Who are your priority customers and how do you serve them? Classic brand and customer experience theory says to focus on the “best fit customer” to drive relevance, yet it is rare to find a case where pleasing only one customer type can help achieve your goals. Case in point: when I took this position at Forrester, I started flying… a lot. Yet my 25,000 miles in 3 months on a certain airline didn’t align with their pre-set qualification period, so I didn’t receive status nor am I recognized in any way when I fly with them. That lack of recognition undermines loyalty, yet I’m precisely the type of customer whose loyalty they should be eager to gain.
This airline puts emphasis and resources into maintaining an improved experience for their defined priority customer – existing loyalty program members – and doesn’t consider the experience for attracting new customers like me into the fold. While they have a terrific app, the rest of their relatively generic flying experience (including wi-fi on only 1 of 10 flights I’ve taken) does little to motivate me, or any business traveler, to choose this airline over another brand.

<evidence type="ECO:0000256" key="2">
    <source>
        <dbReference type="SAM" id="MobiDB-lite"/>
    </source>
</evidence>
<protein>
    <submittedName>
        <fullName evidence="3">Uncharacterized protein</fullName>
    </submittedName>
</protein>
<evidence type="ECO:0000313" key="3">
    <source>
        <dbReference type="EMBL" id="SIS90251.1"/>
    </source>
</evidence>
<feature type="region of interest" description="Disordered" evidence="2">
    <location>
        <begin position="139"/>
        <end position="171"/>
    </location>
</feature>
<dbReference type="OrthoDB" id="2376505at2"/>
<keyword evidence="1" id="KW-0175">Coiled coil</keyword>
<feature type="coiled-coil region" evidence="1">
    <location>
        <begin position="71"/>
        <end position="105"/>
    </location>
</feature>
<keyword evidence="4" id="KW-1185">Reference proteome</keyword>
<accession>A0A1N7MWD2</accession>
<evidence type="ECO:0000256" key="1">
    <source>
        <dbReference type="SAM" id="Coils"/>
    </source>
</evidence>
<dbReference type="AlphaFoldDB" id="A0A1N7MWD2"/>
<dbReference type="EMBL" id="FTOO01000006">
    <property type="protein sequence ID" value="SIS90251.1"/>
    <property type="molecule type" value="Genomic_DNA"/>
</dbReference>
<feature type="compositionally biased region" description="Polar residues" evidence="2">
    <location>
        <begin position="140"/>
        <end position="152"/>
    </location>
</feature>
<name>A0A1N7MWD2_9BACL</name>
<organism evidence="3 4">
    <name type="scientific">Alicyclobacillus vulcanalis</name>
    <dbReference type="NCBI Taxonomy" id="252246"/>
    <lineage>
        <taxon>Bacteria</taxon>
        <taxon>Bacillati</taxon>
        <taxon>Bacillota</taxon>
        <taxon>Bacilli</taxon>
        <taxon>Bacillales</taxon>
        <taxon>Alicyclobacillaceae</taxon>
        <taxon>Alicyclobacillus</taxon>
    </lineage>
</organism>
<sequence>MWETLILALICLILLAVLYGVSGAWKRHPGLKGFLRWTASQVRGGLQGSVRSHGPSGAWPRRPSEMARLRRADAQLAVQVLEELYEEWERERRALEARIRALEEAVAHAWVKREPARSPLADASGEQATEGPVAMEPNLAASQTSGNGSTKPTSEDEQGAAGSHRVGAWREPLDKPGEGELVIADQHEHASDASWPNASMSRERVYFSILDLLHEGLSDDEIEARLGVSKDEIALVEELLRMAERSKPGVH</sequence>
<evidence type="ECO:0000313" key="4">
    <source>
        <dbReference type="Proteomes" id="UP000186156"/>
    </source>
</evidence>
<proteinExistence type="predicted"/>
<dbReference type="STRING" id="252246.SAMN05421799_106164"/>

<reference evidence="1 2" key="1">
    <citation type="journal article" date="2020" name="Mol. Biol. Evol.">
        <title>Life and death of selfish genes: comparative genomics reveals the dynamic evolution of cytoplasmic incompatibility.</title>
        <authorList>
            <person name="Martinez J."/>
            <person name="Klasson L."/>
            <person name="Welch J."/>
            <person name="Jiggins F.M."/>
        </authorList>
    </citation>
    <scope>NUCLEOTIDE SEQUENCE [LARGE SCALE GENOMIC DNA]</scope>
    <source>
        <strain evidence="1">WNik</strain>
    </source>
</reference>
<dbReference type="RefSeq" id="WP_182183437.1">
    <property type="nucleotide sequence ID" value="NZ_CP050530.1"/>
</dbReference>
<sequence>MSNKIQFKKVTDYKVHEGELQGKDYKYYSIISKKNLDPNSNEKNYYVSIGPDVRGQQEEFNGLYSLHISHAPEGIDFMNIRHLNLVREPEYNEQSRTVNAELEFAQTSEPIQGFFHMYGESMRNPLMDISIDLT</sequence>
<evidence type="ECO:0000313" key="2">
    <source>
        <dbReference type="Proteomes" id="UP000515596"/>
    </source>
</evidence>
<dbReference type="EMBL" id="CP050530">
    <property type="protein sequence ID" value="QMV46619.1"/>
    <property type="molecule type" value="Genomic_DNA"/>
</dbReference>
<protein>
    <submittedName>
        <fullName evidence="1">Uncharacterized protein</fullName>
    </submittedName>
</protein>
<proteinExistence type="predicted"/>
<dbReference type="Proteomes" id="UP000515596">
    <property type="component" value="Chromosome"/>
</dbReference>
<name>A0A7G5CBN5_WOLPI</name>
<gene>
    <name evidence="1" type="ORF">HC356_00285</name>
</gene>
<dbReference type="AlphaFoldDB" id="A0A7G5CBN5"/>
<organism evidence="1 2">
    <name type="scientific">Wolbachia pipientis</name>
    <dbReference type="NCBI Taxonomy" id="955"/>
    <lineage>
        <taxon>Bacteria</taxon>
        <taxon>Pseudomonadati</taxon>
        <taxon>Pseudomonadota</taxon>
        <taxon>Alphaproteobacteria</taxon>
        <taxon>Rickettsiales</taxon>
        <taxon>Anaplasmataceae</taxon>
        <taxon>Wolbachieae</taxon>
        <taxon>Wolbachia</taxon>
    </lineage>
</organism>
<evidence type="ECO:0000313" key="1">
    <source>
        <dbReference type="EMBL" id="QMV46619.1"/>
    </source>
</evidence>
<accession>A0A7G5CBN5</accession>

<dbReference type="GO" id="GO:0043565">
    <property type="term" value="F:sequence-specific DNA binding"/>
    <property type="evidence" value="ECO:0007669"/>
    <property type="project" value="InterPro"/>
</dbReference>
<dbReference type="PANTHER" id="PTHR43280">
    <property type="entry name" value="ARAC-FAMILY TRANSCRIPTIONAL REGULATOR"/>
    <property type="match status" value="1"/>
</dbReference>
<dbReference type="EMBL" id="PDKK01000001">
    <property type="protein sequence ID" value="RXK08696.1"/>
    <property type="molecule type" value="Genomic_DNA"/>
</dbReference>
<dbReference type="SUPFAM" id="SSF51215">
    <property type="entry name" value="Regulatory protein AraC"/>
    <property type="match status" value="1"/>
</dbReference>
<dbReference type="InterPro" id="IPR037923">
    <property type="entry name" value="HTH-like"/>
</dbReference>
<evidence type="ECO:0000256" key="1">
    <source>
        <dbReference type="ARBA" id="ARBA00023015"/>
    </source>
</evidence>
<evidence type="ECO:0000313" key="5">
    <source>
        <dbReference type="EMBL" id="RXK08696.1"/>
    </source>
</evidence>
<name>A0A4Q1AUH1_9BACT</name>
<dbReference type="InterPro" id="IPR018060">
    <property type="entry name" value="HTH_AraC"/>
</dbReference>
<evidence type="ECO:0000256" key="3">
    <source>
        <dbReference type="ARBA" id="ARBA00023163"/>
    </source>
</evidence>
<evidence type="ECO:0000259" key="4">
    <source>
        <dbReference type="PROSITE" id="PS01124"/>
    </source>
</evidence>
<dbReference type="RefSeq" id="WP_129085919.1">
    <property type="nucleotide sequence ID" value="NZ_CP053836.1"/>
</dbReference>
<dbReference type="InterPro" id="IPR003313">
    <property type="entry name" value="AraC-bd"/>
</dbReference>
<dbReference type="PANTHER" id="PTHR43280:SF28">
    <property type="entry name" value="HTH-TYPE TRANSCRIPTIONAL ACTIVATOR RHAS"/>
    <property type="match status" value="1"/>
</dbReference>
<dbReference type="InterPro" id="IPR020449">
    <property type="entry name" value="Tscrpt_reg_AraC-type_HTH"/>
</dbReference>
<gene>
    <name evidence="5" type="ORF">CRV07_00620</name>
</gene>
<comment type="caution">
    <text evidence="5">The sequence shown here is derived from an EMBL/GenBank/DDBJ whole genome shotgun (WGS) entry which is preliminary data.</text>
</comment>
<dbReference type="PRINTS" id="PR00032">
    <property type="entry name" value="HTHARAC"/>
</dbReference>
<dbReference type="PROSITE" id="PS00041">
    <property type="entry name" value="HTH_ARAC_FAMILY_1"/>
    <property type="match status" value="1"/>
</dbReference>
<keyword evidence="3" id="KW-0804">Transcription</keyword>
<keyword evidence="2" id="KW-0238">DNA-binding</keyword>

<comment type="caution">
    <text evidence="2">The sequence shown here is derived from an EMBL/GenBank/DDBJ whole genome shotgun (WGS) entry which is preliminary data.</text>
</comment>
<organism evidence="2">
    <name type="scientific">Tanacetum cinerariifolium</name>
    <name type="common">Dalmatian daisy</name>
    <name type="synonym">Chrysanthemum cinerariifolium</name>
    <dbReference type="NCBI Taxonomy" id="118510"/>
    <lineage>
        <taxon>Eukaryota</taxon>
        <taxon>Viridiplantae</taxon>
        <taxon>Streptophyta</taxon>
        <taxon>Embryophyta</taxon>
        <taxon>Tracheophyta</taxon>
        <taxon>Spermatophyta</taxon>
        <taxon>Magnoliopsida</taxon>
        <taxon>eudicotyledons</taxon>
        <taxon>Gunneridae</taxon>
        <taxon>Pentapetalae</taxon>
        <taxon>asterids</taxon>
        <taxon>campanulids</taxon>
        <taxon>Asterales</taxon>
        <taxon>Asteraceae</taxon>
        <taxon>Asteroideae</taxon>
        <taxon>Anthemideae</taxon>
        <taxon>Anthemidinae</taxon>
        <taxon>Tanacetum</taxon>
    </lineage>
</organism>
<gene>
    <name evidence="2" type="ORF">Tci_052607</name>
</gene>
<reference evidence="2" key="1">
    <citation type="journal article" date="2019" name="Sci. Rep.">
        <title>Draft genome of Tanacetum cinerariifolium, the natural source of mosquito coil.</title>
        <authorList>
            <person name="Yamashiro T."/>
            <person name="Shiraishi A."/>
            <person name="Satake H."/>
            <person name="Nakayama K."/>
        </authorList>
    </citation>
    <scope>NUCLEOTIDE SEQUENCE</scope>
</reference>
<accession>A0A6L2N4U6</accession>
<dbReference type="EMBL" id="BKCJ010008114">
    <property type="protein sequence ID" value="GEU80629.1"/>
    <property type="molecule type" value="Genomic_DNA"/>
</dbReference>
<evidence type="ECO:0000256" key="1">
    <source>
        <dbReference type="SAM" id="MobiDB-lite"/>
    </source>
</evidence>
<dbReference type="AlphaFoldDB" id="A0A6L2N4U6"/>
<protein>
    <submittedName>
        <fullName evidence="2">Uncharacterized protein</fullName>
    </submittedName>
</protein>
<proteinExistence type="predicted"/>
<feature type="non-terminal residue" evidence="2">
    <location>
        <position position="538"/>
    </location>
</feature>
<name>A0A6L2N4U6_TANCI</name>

When portfolio thinking comes into play
It’s true that by trying to be all things to all people, you become nothing to anyone. Imagine Apple trying to appeal to both innovators and technology laggards, or Southwest Airlines trying to cater to both bargain and luxury fliers. It doesn’t work. Good brands have the courage to stand for something.Read more